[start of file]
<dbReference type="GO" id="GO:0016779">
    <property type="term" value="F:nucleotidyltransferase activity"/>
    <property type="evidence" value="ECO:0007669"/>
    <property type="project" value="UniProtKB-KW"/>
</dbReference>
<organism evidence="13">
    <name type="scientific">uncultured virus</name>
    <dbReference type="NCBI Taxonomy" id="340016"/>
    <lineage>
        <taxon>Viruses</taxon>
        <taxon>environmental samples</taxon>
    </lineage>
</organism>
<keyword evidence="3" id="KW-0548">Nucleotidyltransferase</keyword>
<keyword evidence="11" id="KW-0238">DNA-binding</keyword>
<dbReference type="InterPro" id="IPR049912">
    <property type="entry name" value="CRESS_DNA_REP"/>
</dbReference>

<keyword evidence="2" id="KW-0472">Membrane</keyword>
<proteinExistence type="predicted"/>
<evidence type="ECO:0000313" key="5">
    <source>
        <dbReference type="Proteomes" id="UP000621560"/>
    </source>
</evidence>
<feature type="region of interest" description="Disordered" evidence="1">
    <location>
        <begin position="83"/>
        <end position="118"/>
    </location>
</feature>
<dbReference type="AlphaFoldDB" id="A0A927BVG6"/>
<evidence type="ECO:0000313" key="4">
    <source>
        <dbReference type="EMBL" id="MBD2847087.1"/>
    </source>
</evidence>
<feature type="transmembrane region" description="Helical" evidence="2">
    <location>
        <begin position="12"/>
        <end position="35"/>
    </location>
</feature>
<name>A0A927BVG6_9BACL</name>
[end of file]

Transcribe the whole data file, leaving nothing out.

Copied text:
<dbReference type="GO" id="GO:0016779">
    <property type="term" value="F:nucleotidyltransferase activity"/>
    <property type="evidence" value="ECO:0007669"/>
    <property type="project" value="UniProtKB-KW"/>
</dbReference>
<organism evidence="13">
    <name type="scientific">uncultured virus</name>
    <dbReference type="NCBI Taxonomy" id="340016"/>
    <lineage>
        <taxon>Viruses</taxon>
        <taxon>environmental samples</taxon>
    </lineage>
</organism>
<keyword evidence="3" id="KW-0548">Nucleotidyltransferase</keyword>
<keyword evidence="11" id="KW-0238">DNA-binding</keyword>
<dbReference type="InterPro" id="IPR049912">
    <property type="entry name" value="CRESS_DNA_REP"/>
</dbReference>

<keyword evidence="2" id="KW-0472">Membrane</keyword>
<proteinExistence type="predicted"/>
<evidence type="ECO:0000313" key="5">
    <source>
        <dbReference type="Proteomes" id="UP000621560"/>
    </source>
</evidence>
<feature type="region of interest" description="Disordered" evidence="1">
    <location>
        <begin position="83"/>
        <end position="118"/>
    </location>
</feature>
<dbReference type="AlphaFoldDB" id="A0A927BVG6"/>
<evidence type="ECO:0000313" key="4">
    <source>
        <dbReference type="EMBL" id="MBD2847087.1"/>
    </source>
</evidence>
<feature type="transmembrane region" description="Helical" evidence="2">
    <location>
        <begin position="12"/>
        <end position="35"/>
    </location>
</feature>
<name>A0A927BVG6_9BACL</name>